It’s week eight of 52 Weeks for Earth, the 52-week challenge to gradually reduce your impact on the planet. Already in recent weeks we’ve quit using some of the most common forms of single-use plastics; plastics that are made to be used once and disposed of, and are generally not recyclable. If you’ve missed any of those challenges, or found yourself slipping; that’s okay! This week we’re going to stop using any and all single-use plastics.
Plastic is so commonplace in today’s society people don’t always stop to think about how huge an impact our consumption of it has on the planet. 700 million tons of plastic is produced every year, and half of that is made for single-use. Under the right conditions plastic will break down over a hundred years, but there’s no sustainable way to provide those ideal conditions to the enormous amount of plastic constantly being produced.
This means all this plastic is likely to exist on earth in some form for many more centuries to come. Over that time an inconceivable amount of plastic is likely to be washed into the ocean. Already, every year 8 million tons of plastic waste leak into the ocean, and over the last decade we’ve generated more plastic than the previous 100 years. This rate of production, consumption, and disposable is far from sustainable.
It takes plastic 400 years to degrade in water. During that time plastic breaks down into smaller and smaller pieces, or microplastics. The millions of tiny pieces of microplastics mixed with water becomes a kind of plastic soup. And while you may have seen some of the many great projects working to retrieve plastic debris from the ocean, it’s a far greater challenge to remove the virtually invisible microplastics from the water.
Why is it so important to protect our oceans?
Oceans are the largest ecosystems on earth and are vital for not only marine life, or human life, but all life on earth. 70% of the oxygen we breathe is produced by marine plants, and more than 97% of the planet’s water is in the ocean.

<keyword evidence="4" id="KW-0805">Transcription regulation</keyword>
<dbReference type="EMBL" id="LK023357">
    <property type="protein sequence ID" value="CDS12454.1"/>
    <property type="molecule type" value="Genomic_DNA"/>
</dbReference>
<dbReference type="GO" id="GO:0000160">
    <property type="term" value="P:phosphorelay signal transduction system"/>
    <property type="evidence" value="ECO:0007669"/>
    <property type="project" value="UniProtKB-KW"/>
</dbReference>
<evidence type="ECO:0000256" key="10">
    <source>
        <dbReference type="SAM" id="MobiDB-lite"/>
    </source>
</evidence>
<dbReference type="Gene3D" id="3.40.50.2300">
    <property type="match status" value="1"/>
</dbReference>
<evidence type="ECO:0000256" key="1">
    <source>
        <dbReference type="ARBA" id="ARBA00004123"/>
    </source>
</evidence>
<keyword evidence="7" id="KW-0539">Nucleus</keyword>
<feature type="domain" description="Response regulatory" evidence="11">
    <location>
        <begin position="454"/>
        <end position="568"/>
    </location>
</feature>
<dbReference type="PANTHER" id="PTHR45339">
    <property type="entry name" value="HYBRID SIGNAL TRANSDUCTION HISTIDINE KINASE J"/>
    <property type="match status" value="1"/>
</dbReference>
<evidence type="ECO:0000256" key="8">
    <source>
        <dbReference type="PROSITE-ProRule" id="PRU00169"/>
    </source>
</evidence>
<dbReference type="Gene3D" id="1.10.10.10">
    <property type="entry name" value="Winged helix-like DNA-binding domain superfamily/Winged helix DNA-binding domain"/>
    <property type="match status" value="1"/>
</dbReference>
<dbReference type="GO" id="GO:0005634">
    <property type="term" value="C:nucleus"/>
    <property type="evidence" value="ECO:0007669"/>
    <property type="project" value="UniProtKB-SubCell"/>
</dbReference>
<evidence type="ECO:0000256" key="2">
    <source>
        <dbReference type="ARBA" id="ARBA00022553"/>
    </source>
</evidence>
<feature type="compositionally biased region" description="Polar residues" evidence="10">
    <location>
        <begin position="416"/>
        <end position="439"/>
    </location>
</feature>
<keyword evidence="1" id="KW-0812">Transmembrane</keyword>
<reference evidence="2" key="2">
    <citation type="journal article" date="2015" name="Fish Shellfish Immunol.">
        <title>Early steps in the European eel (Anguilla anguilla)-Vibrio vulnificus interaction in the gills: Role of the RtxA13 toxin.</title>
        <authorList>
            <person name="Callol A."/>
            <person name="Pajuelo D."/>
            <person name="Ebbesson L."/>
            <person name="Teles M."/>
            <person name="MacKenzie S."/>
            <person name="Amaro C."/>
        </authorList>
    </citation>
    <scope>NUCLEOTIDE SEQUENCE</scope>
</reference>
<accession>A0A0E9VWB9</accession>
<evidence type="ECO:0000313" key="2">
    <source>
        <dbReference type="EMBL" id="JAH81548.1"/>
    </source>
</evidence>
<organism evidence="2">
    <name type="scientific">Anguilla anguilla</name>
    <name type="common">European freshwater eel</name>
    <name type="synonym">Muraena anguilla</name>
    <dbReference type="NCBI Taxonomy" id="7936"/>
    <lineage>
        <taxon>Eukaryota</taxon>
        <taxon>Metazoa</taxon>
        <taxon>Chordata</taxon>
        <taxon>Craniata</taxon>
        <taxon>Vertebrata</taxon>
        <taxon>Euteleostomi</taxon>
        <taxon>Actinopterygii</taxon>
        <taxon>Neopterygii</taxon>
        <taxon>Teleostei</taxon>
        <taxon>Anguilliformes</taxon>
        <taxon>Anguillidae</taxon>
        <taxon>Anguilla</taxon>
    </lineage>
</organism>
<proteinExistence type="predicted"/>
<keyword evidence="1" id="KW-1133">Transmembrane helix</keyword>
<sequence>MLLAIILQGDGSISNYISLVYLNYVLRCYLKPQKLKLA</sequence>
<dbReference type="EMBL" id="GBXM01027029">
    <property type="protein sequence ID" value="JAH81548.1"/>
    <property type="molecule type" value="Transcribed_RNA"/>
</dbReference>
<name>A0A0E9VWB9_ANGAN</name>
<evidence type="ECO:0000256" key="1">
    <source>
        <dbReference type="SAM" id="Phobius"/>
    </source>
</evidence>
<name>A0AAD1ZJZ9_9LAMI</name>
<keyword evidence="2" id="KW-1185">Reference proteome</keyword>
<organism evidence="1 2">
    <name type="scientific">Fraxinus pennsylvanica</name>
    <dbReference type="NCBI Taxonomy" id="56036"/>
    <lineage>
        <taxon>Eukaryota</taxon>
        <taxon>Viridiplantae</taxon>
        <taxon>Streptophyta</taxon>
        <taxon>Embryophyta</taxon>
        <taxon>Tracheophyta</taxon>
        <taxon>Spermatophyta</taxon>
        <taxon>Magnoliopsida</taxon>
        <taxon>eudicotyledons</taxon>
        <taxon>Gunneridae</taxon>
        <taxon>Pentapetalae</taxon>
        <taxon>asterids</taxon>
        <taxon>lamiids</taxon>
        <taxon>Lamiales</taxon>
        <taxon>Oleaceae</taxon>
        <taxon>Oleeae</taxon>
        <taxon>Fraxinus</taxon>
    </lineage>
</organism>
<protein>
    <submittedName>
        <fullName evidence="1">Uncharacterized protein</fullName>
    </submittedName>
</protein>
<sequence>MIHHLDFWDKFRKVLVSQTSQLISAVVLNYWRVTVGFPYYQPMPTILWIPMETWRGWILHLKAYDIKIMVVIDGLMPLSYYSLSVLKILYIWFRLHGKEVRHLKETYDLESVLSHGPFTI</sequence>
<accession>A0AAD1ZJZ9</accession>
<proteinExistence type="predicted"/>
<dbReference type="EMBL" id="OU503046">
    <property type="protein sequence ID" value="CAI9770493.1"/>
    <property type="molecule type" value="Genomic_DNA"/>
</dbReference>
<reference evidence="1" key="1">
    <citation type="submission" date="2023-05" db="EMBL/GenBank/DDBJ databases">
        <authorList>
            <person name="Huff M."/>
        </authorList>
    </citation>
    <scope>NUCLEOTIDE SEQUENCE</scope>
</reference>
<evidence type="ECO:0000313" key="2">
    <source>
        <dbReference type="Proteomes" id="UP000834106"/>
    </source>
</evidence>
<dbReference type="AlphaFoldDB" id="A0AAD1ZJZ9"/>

A sixth of the animal protein mankind eats come from the ocean. However, microplastics in the ocean leak toxins into the many marine animals who are unknowingly ingesting them. And those harmful toxins transfer and increase as they go up the food chain, eventually ending up on our plates.
So what can we do?
Stop contributing to this problem by quitting single-use plastics. Amazingly, for something so prevalent in modern life, a lot of single-use plastic isn’t even necessary, and is simply made and used out of convenience. Luckily this makes quitting easier than you may think! Already we’ve discussed quitting plastic straws, beverage cups, bottles, bags, cutlery and packaging, so in addition to those, take a look at your personal consumption habits and identify other sources of plastic you buy, or are given, and use for less than a day. For example, zip lock bags, single-serve sauce packets, food wrappers, take out containers, synthetic tea bags, produce bags, and much more.
Once you’ve figured out the wasteful items you use, think creatively how you can remove this from your life. For example, often plastics can be avoided by choosing to eat-in instead of take-away. Choosing an alternative product wrapped in paper, glass or foil. Wrapping your own food in cloth or reusable container. Bringing your own cup, plate, utensils or container to a party, event, take-out place or bulk aisle of the grocery store. There’s a lot of alternatives available, and google is a great resource for finding one that will suit your lifestyle!
With Plastic Free July right around the corner this is the perfect opportunity to get a head start on life without single-use plastic! You can find out more about Plastic Free July and register for the challenge on their website.